Light reflected at these angles could be completely blocked by a good polarizing filter held with its axis vertical. Brewster’s angle for water and air are similar to those for glass and air, so that sunglasses are equally effective for light reflected from either water or glass under similar circumstances. Light that is not reflected is refracted into these media. Therefore, at an incident angle equal to Brewster’s angle, the refracted light is slightly polarized vertically. It is not completely polarized vertically, because only a small fraction of the incident light is reflected, so a significant amount of horizontally polarized light is refracted.

    Exercise \(\PageIndex{2}\)

    What happens at Brewster’s angle if the original incident light is already 100% vertically polarized?


    There will be only refraction but no reflection.

    Atomic Explanation of Polarizing Filters

    Polarizing filters have a polarization axis that acts as a slit. This slit passes EM waves (often visible light) that have an electric field parallel to the axis. This is accomplished with long molecules aligned perpendicular to the axis, as shown in Figure \(\PageIndex{8}\).

    The figure shows an illustration of a stack of long identical horizontal molecules. A vertical axis is drawn over the molecules.
    Figure \(\PageIndex{8}\): Long molecules are aligned perpendicular to the axis of a polarizing filter. In an EM wave, the component of the electric field perpendicular to these molecules passes through the filter, whereas the component parallel to the molecules is absorbed.

    Figure \(\PageIndex{9}\) illustrates how the component of the electric field parallel to the long molecules is absorbed. An EM wave is composed of oscillating electric and magnetic fields. The electric field is strong compared with the magnetic field and is more effective in exerting force on charges in the molecules. The most affected charged particles are the electrons, since electron masses are small. If an electron is forced to oscillate, it can absorb energy from the EM wave. This reduces the field in the wave and, hence, reduces its intensity. In long molecules, electrons can more easily oscillate parallel to the molecule than in the perpendicular direction. The electrons are bound to the molecule and are more restricted in their movement perpendicular to the molecule. Thus, the electrons can absorb EM waves that have a component of their electric field parallel to the molecule. The electrons are much less responsive to electric fields perpendicular to the molecule and allow these fields to pass. Thus, the axis of the polarizing filter is perpendicular to the length of the molecule.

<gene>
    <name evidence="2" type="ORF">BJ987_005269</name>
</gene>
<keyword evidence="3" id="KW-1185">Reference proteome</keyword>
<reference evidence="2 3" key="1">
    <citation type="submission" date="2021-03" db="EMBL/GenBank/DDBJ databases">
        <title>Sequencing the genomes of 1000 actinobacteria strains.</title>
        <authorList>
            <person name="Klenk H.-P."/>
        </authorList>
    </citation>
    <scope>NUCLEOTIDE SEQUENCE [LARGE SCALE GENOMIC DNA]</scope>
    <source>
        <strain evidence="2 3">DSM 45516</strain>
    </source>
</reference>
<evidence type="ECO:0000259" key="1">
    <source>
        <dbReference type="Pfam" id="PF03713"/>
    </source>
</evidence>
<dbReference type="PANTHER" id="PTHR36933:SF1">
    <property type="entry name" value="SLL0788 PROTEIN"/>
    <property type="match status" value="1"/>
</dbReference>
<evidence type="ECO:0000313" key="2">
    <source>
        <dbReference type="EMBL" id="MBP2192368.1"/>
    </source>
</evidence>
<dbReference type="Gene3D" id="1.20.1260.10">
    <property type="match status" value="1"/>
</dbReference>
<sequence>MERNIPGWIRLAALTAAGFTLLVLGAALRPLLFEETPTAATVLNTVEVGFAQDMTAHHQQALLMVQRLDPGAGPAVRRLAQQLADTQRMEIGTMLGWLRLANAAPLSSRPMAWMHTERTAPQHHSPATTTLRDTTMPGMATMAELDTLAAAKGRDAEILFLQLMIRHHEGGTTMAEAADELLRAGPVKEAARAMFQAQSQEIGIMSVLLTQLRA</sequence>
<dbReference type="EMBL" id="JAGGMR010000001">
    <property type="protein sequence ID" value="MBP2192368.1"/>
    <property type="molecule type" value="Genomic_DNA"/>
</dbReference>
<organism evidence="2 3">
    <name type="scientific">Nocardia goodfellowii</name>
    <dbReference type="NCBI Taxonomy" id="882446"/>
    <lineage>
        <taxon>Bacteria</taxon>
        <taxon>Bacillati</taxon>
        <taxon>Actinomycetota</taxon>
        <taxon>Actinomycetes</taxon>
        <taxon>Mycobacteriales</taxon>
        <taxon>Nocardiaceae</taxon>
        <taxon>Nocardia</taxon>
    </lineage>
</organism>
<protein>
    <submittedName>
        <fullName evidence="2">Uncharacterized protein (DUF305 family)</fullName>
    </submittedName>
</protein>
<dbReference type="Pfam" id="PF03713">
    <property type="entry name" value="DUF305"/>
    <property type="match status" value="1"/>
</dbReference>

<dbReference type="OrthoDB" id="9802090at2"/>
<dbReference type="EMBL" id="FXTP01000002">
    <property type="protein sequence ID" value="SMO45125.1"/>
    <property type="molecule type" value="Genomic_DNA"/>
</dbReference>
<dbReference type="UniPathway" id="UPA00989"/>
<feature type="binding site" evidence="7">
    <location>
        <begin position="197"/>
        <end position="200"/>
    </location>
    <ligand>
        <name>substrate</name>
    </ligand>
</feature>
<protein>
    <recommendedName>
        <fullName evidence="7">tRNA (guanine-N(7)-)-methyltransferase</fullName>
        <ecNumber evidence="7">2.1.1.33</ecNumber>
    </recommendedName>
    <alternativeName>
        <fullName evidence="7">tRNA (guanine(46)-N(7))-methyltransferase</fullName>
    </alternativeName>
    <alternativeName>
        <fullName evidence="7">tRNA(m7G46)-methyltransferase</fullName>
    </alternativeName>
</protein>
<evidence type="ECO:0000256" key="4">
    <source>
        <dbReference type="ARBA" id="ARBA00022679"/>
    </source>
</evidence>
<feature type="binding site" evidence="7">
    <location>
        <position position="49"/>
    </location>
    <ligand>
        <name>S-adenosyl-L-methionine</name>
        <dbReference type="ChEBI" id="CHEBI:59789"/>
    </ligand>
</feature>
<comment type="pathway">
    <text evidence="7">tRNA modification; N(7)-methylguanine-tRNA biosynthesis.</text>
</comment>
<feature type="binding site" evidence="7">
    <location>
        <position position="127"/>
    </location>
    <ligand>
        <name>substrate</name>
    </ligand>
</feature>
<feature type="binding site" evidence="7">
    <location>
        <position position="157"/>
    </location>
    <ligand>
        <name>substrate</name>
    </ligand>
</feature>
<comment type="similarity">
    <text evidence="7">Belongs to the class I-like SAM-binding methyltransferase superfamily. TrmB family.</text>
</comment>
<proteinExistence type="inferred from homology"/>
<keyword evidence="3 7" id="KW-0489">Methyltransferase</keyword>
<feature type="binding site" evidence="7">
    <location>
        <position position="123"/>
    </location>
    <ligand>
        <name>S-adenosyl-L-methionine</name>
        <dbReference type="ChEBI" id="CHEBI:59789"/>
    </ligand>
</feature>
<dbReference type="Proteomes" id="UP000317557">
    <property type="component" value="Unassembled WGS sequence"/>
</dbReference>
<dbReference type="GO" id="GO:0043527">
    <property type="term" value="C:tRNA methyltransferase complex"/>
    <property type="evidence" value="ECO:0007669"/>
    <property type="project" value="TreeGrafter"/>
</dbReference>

Figure a shows a drawing of a long molecule. An electromagnetic wave goes through the molecule. The wave propagation direction is perpendicular to the molecular axis and the oscillations of the wave are parallel to the molecular axis. Electrons oscillate parallel to the length of the molecule. After passing the long molecule, the amplitude of the oscillations of the wave is significantly reduced. Figure b shows a similar drawing, except that the wave oscillates perpendicular to the axis of the long molecule. The electrons oscillate weakly perpendicular to the length of the molecule. After passing the long molecule, the magnitude of the oscillation of the EM wave is unchanged.
    Figure \(\PageIndex{9}\): Diagram of an electron in a long molecule oscillating parallel to the molecule. The oscillation of the electron absorbs energy and reduces the intensity of the component of the EM wave that is parallel to the molecule.

    Polarization by Scattering

    If you hold your polarizing sunglasses in front of you and rotate them while looking at blue sky, you will see the sky get bright and dim. This is a clear indication that light scattered by air is partially polarized. Figure \(\PageIndex{10}\) helps illustrate how this happens. Since light is a transverse EM wave, it vibrates the electrons of air molecules perpendicular to the direction that it is traveling. The electrons then radiate like small antennae. Since they are oscillating perpendicular to the direction of the light ray, they produce EM radiation that is polarized perpendicular to the direction of the ray. When viewing the light along a line perpendicular to the original ray, as in the figure, there can be no polarization in the scattered light parallel to the original ray, because that would require the original ray to be a longitudinal wave. Along other directions, a component of the other polarization can be projected along the line of sight, and the scattered light is only partially polarized. Furthermore, multiple scattering can bring light to your eyes from other directions and can contain different polarizations.